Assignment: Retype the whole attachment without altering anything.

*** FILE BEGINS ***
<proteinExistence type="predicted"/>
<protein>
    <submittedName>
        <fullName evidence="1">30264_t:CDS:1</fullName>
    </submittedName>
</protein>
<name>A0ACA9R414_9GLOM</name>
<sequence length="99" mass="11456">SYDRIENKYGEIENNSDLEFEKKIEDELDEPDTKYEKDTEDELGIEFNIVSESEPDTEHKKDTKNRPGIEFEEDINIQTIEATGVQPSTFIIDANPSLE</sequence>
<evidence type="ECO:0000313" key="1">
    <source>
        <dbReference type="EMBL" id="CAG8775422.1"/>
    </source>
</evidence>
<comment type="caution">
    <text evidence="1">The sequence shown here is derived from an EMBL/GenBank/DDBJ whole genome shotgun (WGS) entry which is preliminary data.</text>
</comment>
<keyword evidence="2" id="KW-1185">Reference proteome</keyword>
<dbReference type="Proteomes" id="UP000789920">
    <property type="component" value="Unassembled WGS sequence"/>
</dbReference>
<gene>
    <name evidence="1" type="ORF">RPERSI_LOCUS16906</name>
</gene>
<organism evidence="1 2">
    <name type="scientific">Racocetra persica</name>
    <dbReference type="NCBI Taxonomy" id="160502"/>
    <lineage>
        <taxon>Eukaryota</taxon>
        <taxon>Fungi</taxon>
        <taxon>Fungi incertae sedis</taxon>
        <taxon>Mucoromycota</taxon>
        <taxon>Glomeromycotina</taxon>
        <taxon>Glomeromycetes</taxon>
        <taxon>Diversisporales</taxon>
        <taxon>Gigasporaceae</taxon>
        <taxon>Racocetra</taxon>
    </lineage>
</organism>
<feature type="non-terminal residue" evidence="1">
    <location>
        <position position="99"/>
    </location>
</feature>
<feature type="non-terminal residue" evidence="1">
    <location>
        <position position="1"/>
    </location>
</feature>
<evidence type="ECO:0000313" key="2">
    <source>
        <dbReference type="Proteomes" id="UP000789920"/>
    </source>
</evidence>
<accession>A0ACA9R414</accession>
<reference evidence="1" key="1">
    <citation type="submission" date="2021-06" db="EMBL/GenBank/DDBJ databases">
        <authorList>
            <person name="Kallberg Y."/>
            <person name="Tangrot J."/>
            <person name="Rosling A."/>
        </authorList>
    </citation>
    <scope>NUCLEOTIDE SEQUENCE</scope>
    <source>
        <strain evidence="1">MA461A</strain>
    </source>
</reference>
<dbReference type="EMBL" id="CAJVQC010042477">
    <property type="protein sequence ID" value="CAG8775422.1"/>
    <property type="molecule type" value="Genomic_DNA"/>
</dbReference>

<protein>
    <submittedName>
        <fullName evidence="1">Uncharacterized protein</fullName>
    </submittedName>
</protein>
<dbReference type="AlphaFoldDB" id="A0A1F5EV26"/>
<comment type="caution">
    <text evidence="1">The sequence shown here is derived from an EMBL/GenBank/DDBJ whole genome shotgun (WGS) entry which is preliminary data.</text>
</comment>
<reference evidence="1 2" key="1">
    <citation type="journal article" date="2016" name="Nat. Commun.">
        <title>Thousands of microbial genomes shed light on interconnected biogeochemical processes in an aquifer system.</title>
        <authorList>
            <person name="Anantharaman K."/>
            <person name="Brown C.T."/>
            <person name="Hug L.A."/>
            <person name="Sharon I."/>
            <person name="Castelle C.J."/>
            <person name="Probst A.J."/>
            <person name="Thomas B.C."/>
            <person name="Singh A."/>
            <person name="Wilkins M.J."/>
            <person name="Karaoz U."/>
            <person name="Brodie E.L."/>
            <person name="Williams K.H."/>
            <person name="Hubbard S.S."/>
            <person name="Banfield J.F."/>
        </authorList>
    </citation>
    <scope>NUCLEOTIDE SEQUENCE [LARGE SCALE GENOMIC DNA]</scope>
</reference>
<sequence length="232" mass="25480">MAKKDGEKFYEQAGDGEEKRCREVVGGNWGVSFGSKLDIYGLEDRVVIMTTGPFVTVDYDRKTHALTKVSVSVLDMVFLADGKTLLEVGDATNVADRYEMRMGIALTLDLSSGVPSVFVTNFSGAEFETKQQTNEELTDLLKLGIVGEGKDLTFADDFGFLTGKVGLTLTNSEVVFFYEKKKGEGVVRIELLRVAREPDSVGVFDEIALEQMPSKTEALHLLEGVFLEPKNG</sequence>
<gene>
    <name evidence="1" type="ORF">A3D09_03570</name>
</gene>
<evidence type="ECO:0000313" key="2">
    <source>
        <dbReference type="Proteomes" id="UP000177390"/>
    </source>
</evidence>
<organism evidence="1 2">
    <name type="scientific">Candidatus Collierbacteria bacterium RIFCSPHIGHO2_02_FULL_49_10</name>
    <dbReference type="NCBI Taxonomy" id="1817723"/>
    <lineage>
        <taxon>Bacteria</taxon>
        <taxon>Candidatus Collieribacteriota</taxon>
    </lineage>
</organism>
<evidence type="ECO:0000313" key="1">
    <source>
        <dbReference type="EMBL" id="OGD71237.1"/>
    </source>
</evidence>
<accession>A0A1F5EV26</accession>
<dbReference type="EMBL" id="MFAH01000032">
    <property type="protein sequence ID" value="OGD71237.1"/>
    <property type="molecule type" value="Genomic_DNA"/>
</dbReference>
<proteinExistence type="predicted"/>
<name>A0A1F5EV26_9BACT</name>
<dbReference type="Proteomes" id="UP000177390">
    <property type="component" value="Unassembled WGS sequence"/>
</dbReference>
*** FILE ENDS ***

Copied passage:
<proteinExistence type="predicted"/>
<protein>
    <submittedName>
        <fullName evidence="1">30264_t:CDS:1</fullName>
    </submittedName>
</protein>
<name>A0ACA9R414_9GLOM</name>
<sequence length="99" mass="11456">SYDRIENKYGEIENNSDLEFEKKIEDELDEPDTKYEKDTEDELGIEFNIVSESEPDTEHKKDTKNRPGIEFEEDINIQTIEATGVQPSTFIIDANPSLE</sequence>
<evidence type="ECO:0000313" key="1">
    <source>
        <dbReference type="EMBL" id="CAG8775422.1"/>
    </source>
</evidence>
<comment type="caution">
    <text evidence="1">The sequence shown here is derived from an EMBL/GenBank/DDBJ whole genome shotgun (WGS) entry which is preliminary data.</text>
</comment>
<keyword evidence="2" id="KW-1185">Reference proteome</keyword>
<dbReference type="Proteomes" id="UP000789920">
    <property type="component" value="Unassembled WGS sequence"/>
</dbReference>
<gene>
    <name evidence="1" type="ORF">RPERSI_LOCUS16906</name>
</gene>
<organism evidence="1 2">
    <name type="scientific">Racocetra persica</name>
    <dbReference type="NCBI Taxonomy" id="160502"/>
    <lineage>
        <taxon>Eukaryota</taxon>
        <taxon>Fungi</taxon>
        <taxon>Fungi incertae sedis</taxon>
        <taxon>Mucoromycota</taxon>
        <taxon>Glomeromycotina</taxon>
        <taxon>Glomeromycetes</taxon>
        <taxon>Diversisporales</taxon>
        <taxon>Gigasporaceae</taxon>
        <taxon>Racocetra</taxon>
    </lineage>
</organism>
<feature type="non-terminal residue" evidence="1">
    <location>
        <position position="99"/>
    </location>
</feature>
<feature type="non-terminal residue" evidence="1">
    <location>
        <position position="1"/>
    </location>
</feature>
<evidence type="ECO:0000313" key="2">
    <source>
        <dbReference type="Proteomes" id="UP000789920"/>
    </source>
</evidence>
<accession>A0ACA9R414</accession>
<reference evidence="1" key="1">
    <citation type="submission" date="2021-06" db="EMBL/GenBank/DDBJ databases">
        <authorList>
            <person name="Kallberg Y."/>
            <person name="Tangrot J."/>
            <person name="Rosling A."/>
        </authorList>
    </citation>
    <scope>NUCLEOTIDE SEQUENCE</scope>
    <source>
        <strain evidence="1">MA461A</strain>
    </source>
</reference>
<dbReference type="EMBL" id="CAJVQC010042477">
    <property type="protein sequence ID" value="CAG8775422.1"/>
    <property type="molecule type" value="Genomic_DNA"/>
</dbReference>

<protein>
    <submittedName>
        <fullName evidence="1">Uncharacterized protein</fullName>
    </submittedName>
</protein>
<dbReference type="AlphaFoldDB" id="A0A1F5EV26"/>
<comment type="caution">
    <text evidence="1">The sequence shown here is derived from an EMBL/GenBank/DDBJ whole genome shotgun (WGS) entry which is preliminary data.</text>
</comment>
<reference evidence="1 2" key="1">
    <citation type="journal article" date="2016" name="Nat. Commun.">
        <title>Thousands of microbial genomes shed light on interconnected biogeochemical processes in an aquifer system.</title>
        <authorList>
            <person name="Anantharaman K."/>
            <person name="Brown C.T."/>
            <person name="Hug L.A."/>
            <person name="Sharon I."/>
            <person name="Castelle C.J."/>
            <person name="Probst A.J."/>
            <person name="Thomas B.C."/>
            <person name="Singh A."/>
            <person name="Wilkins M.J."/>
            <person name="Karaoz U."/>
            <person name="Brodie E.L."/>
            <person name="Williams K.H."/>
            <person name="Hubbard S.S."/>
            <person name="Banfield J.F."/>
        </authorList>
    </citation>
    <scope>NUCLEOTIDE SEQUENCE [LARGE SCALE GENOMIC DNA]</scope>
</reference>
<sequence length="232" mass="25480">MAKKDGEKFYEQAGDGEEKRCREVVGGNWGVSFGSKLDIYGLEDRVVIMTTGPFVTVDYDRKTHALTKVSVSVLDMVFLADGKTLLEVGDATNVADRYEMRMGIALTLDLSSGVPSVFVTNFSGAEFETKQQTNEELTDLLKLGIVGEGKDLTFADDFGFLTGKVGLTLTNSEVVFFYEKKKGEGVVRIELLRVAREPDSVGVFDEIALEQMPSKTEALHLLEGVFLEPKNG</sequence>
<gene>
    <name evidence="1" type="ORF">A3D09_03570</name>
</gene>
<evidence type="ECO:0000313" key="2">
    <source>
        <dbReference type="Proteomes" id="UP000177390"/>
    </source>
</evidence>
<organism evidence="1 2">
    <name type="scientific">Candidatus Collierbacteria bacterium RIFCSPHIGHO2_02_FULL_49_10</name>
    <dbReference type="NCBI Taxonomy" id="1817723"/>
    <lineage>
        <taxon>Bacteria</taxon>
        <taxon>Candidatus Collieribacteriota</taxon>
    </lineage>
</organism>
<evidence type="ECO:0000313" key="1">
    <source>
        <dbReference type="EMBL" id="OGD71237.1"/>
    </source>
</evidence>
<accession>A0A1F5EV26</accession>
<dbReference type="EMBL" id="MFAH01000032">
    <property type="protein sequence ID" value="OGD71237.1"/>
    <property type="molecule type" value="Genomic_DNA"/>
</dbReference>
<proteinExistence type="predicted"/>
<name>A0A1F5EV26_9BACT</name>
<dbReference type="Proteomes" id="UP000177390">
    <property type="component" value="Unassembled WGS sequence"/>
</dbReference>